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Valeriy V

Cruiser Varyag 1901 by Valeriy V - scale 1:75

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Greetings to all the modelers on this wonderful forum!

I want to talk about creating my model.

Model of the cruiser "Varyag" on a scale of 1:75.

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Cruiser "Varyag"  1901 :

    Builder :   William Cramp & Sons , Philadelphia

    Displacement:    6,500 t

    Length:    129.6 m

    Beam:    15.8 m 

    Draught:    6.3 m

    Armament:    
12 × 1 - 152 mm (6 in) guns
12 × 1 - 75 mm (3.0 in) guns
8 × 1 - 47 mm (1.9 in) guns
2 × 1 - 37 mm (1.5 in) guns
6 × 1 - 381 mm (15.0 in) above-water torpedo tubes (1 bow, 1 stern, 2 per side)

 

 

 

1.jpg

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     The model will be completely built of wood and metal. Plastic parts are not applicable. Fiberglass is used only to insert the wooden case of the model.

      The model will be built in the style of the museum. This photo shows an analogue of this style. This 1:48 scale model is kept in St. Petersburg, in the Central Naval Museum.

 

  There are very few metal ships on the forum. I will try to add a little.  ☺️

2.jpg

Edited by Valeriy V

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9 hours ago, lmagna said:

Hello Valeriy

 

A very unique, picturesque and notable ship. Welcome to the forum. Looking forward to your build.

Hi, Lou.

This ship and its crew are heroes of the Russian-Japanese war. Every person in Russia knows about them.

However, the number of reliable drawings is very small. Quality photos are also very small, because the ship was not long in the Russian fleet.

According to archival drawings and old photos, I make my plan.

v1.jpg

v2.jpg

v3.jpg

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unfortunately,  that problem plagues us all.......building models with very little documentation or pictures.  looks like your off to a very good start though  ;)    wish I was that good with a computer.........luckily,  I manage to get by building out on my head :D   very nice hull frames!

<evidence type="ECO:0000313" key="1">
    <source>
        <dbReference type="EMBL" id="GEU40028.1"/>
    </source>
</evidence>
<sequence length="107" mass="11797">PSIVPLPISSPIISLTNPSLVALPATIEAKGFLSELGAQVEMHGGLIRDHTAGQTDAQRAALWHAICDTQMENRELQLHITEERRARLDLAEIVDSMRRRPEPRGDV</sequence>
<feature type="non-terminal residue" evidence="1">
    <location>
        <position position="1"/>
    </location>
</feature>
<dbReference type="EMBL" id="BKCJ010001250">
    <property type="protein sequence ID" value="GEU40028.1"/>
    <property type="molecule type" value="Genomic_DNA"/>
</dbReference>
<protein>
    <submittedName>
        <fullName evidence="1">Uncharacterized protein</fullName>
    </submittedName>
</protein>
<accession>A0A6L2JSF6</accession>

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8 hours ago, Valeriy V said:

This ship and its crew are heroes of the Russian-Japanese war.

She is a ship that should have interest to many. She was built in the United States, served in Russia, then repaired and served in Japan, then returned to Russia. Much like the story of the USS. Wake river gunboat in WWII. I have read about her in my books and look forward to seeing how she looks like in your build. Your plans look very professional.

Edited by lmagna

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4 hours ago, popeye the sailor said:

unfortunately,  that problem plagues us all.......building models with very little documentation or pictures.  looks like your off to a very good start though  ;)    wish I was that good with a computer.........luckily,  I manage to get by building out on my head :D   very nice hull frames!

Yes this. But everything is relative.  :) 
For example, for the battleship USS Mine there are 553 plans. And they are freely available. https://catalog.archives.gov/search?q=*:*&f.parentNaId=53484484&f.level=item&sort=naIdSort asc

 

For Varyag only 30 plans, and they are not available freely.  ;)  

Frames cut on a laser machine.

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5 hours ago, lmagna said:

She is a ship that should have interest to many. She was built in the United States, served in Russia, then repaired and served in Japan, then returned to Russia. Much like the story of the USS. Wake river gunboat in WWII. I have read about her in my books and look forward to seeing how she looks like in your build.

It is very nice to know that you are interested in the history of the Russian Imperial Navy. :) 

10.jpg

Edited by Valeriy V

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4 hours ago, druxey said:

Is there a reason you are building the model in two halves, Valeriy? Lovely work so far.

Yes, there is a reason. This method avoids the appearance of torsional deformations. This refers to long hulls. 

In addition, it is so convenient to put the frames correctly. 

 

Thanks for the support.  :) 

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Quote

Frames cut on a laser machine.

I wondered about that when I saw what appeared to be charring on the frames. I have a great interest in the pre-Dreadnought era ships -- fascinating that so many Russian ships were built in American yards, while the Japanese ships were built in England.

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19 minutes ago, ccoyle said:

 I have a great interest in the pre-Dreadnought era ships -- fascinating that so many Russian ships were built in American yards, while the Japanese ships were built in England.

I am glad to welcome you, colleague.
The Americans built 2 ships for Russia, the cruiser Varyag and the ironclad Retvizan. Both ships are very beautiful.

3.jpg

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I had the 1/200 Orel card model of Retvizan at one point, but decided to part with it when my stash needed thinning. Orel makes some great models, but their after-market detail sets are PE brass, and I prefer to work with the laser-cut card detail sets produced by HMV.

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21 hours ago, ccoyle said:

I had the 1/200 Orel card model of Retvizan at one point, but decided to part with it when my stash needed thinning. Orel makes some great models, but their after-market detail sets are PE brass, and I prefer to work with the laser-cut card detail sets produced by HMV.

Yes, I am familiar with this company and its owner, Mikhail Orel. He has a complex and high-quality paper models.

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